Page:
The group’s steady rise to R&B fame is a story of good luck and perfect timing. After trying out their group routine at a handful of community talent competitions, Starr quickly put them to work in his indie quarters of Street Wise Records. The just-as-hungry entrepreneur, a one-time artist formally signed to Arista as a solo act before falling flat, put out “Candy Girl,” which became a regional hit. A full-length debut LP ensued, beginning the fast ride to MCA and their permanent placement on teen magazines throughout the whole of Eighties.
During this time of New Edition fanfare, all six albums of their first albums have been pulled out of the vinyl closet for scientific review. We uncover the big hits, album favorites, hidden gems, important mixes and even the gnashing duds. And in careful review, HiFi crowns the best album from their golden reign.
Underground mix magnet Arthur Baker and Maurice Starr work together to make New Edition an updated Jackson 5 by merging flashy Whodini beats and synths into their pre-puberty vocals. The irresistible “Gimme Your Love” opens the set with much promise, dropping Grandmaster Flash-esque raps into cool R&B. We don’t hear anything this assuring until “Candy Girl,” a song borrowing riffs from “ABC” and “The Love You Save,” enters the picture. “Popcorn Love,” a moderate hit, continues to reflect the same Jackson 5 glow. Even “Is This The End,” a pleasant heartbreak ballad, mirrors MJ’s “Ben” and the Jacksons’ “I’ll Be There” in much of its presentation and melody. Meanwhile, “Pass the Beat” enforces Baker’s growing commitment to golden-age hip-hop, showcasing the beats that anchored Afrika Bambaataa & Soulsonic Force’s “Planet Rock” and Planet Patrol’s “Play at Your Risk.” Kiddy gimmicks are in rotation on the James Brown-meets-disco “She Gives Me a Bang.” “Ooh Baby” is entirely dated, embarrassing on all levels and should be avoided at all costs, unless you’re seeking for cheap laughs.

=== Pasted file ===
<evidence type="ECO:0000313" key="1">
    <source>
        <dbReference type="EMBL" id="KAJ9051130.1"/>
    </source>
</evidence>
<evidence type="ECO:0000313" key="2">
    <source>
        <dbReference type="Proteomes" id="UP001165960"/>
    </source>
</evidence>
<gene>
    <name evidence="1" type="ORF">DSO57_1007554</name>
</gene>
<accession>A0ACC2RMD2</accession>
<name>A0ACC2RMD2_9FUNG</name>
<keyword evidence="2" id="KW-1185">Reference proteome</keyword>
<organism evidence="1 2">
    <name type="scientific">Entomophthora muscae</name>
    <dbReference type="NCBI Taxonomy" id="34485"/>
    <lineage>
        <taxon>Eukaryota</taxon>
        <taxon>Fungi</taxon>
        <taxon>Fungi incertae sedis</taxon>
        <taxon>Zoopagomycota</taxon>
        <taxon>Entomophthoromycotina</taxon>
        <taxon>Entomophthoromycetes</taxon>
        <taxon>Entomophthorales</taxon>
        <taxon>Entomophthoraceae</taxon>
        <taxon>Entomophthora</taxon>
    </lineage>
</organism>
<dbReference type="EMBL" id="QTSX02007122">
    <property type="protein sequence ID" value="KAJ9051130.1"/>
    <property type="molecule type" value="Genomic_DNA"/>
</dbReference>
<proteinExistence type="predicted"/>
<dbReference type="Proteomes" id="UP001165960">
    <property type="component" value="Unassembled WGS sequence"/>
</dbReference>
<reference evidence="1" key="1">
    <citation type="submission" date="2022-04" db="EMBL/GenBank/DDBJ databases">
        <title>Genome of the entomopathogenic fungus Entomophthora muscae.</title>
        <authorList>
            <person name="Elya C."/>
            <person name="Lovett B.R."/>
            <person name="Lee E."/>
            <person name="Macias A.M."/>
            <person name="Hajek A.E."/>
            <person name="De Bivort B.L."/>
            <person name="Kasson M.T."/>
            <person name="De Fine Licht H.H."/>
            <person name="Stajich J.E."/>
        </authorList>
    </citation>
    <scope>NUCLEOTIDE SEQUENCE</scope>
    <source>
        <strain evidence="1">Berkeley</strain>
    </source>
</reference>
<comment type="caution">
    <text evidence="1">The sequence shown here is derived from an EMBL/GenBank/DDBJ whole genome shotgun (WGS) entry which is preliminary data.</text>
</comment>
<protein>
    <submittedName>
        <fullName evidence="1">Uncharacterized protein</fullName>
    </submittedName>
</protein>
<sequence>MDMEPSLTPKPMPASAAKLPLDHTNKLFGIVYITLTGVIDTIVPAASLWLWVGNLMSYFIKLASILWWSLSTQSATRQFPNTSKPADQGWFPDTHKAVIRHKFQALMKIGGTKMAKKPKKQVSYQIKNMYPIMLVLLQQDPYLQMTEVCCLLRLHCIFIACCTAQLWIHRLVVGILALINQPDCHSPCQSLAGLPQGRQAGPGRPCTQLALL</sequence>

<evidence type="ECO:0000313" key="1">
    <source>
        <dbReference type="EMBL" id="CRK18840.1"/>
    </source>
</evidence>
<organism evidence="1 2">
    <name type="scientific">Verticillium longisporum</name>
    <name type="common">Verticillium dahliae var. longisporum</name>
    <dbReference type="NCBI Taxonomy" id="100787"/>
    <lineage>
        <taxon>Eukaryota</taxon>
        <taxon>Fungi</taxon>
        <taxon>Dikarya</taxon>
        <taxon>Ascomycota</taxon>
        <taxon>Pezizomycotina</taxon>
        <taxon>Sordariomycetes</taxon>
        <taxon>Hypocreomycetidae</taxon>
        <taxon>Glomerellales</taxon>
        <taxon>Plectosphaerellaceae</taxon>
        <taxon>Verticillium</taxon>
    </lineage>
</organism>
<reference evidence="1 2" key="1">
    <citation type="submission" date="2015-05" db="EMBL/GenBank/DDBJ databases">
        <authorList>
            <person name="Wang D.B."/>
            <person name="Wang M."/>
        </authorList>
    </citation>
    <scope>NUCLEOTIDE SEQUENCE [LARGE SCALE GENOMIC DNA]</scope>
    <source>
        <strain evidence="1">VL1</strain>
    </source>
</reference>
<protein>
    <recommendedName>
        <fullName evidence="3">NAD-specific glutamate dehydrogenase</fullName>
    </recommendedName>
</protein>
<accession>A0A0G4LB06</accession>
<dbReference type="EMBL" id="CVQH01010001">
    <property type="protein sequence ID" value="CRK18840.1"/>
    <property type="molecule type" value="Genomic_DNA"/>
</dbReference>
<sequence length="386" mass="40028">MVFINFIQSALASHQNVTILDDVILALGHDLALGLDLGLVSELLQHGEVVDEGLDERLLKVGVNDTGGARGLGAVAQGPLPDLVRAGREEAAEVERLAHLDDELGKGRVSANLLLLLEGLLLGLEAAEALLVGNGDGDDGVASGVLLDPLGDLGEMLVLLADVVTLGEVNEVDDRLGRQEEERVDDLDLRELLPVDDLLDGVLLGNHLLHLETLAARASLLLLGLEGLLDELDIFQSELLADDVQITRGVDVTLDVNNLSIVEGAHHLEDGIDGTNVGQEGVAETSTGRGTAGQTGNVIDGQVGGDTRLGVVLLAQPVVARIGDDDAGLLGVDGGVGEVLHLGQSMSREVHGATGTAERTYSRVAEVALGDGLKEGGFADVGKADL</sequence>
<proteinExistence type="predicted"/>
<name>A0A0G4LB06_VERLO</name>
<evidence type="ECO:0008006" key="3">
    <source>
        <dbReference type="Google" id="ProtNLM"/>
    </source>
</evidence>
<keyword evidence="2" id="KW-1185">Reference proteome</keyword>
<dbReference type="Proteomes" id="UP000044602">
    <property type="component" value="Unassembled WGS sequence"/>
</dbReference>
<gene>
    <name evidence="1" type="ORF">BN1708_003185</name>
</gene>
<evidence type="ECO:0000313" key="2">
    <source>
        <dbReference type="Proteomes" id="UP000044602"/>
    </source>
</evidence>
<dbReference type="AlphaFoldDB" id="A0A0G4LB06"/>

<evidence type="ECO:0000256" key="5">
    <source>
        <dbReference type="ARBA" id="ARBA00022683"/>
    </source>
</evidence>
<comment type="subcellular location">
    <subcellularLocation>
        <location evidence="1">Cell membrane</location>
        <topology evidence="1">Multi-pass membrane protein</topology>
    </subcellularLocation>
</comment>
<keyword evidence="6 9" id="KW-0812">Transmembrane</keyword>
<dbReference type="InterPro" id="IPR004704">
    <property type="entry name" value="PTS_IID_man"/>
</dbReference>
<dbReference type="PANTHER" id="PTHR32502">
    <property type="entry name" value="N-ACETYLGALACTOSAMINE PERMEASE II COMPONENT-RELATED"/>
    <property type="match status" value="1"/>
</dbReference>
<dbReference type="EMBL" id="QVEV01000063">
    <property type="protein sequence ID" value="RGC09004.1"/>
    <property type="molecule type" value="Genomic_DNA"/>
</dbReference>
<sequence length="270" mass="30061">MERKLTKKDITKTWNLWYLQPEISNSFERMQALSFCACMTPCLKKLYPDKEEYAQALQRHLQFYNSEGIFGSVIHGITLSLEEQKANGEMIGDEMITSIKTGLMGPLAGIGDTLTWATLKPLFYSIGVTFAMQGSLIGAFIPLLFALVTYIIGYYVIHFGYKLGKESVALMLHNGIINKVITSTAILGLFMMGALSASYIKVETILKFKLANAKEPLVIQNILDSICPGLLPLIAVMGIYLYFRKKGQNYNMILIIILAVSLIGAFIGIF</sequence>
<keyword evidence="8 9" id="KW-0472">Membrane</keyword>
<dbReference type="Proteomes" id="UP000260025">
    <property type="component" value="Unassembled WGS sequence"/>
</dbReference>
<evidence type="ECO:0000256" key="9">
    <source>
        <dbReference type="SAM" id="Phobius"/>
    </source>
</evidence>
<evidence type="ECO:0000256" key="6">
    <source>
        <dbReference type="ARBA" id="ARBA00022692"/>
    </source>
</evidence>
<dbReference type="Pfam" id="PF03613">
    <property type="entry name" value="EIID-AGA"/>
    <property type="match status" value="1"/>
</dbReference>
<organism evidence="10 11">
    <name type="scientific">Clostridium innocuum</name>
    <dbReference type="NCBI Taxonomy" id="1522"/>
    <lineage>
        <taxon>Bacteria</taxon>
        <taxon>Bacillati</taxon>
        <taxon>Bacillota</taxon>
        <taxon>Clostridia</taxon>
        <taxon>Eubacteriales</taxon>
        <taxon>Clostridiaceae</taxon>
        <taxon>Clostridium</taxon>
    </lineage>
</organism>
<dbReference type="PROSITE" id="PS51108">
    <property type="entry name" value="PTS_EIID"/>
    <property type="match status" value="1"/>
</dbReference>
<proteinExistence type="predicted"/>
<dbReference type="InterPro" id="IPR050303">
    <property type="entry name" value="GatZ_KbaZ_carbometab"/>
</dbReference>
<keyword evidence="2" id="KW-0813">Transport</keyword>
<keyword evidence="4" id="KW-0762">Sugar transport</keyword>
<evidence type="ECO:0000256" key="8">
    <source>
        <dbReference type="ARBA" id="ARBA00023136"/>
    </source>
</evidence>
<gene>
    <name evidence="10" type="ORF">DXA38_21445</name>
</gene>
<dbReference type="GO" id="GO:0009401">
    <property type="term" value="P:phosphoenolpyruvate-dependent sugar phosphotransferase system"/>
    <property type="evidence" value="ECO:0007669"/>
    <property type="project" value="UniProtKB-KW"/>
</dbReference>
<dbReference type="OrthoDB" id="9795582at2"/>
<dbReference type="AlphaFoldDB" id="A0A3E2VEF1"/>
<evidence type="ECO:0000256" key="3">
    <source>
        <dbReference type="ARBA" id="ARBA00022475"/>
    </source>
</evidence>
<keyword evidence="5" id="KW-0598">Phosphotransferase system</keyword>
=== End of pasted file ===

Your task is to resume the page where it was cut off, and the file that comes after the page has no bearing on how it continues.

The self-titled adventure of New Edition, their first on MCA, is a pleasant update to the saccharine “Candy Girl.” Vincent Brantley’s production work on the massive hit “Cool It Now” and feelgood R&B jam “My Secret (Didja Gitit Yet?)” alongside Louis Silas’s smart mixing offers the best balance on the disc. As good as that is, Ray Parker, Jr, riding high off of “Ghostbusters,” produces and pens the “Mr. Telephone Man,” a glorious gem anchored with crooning soul and a crisp throwback ’70’s vibe.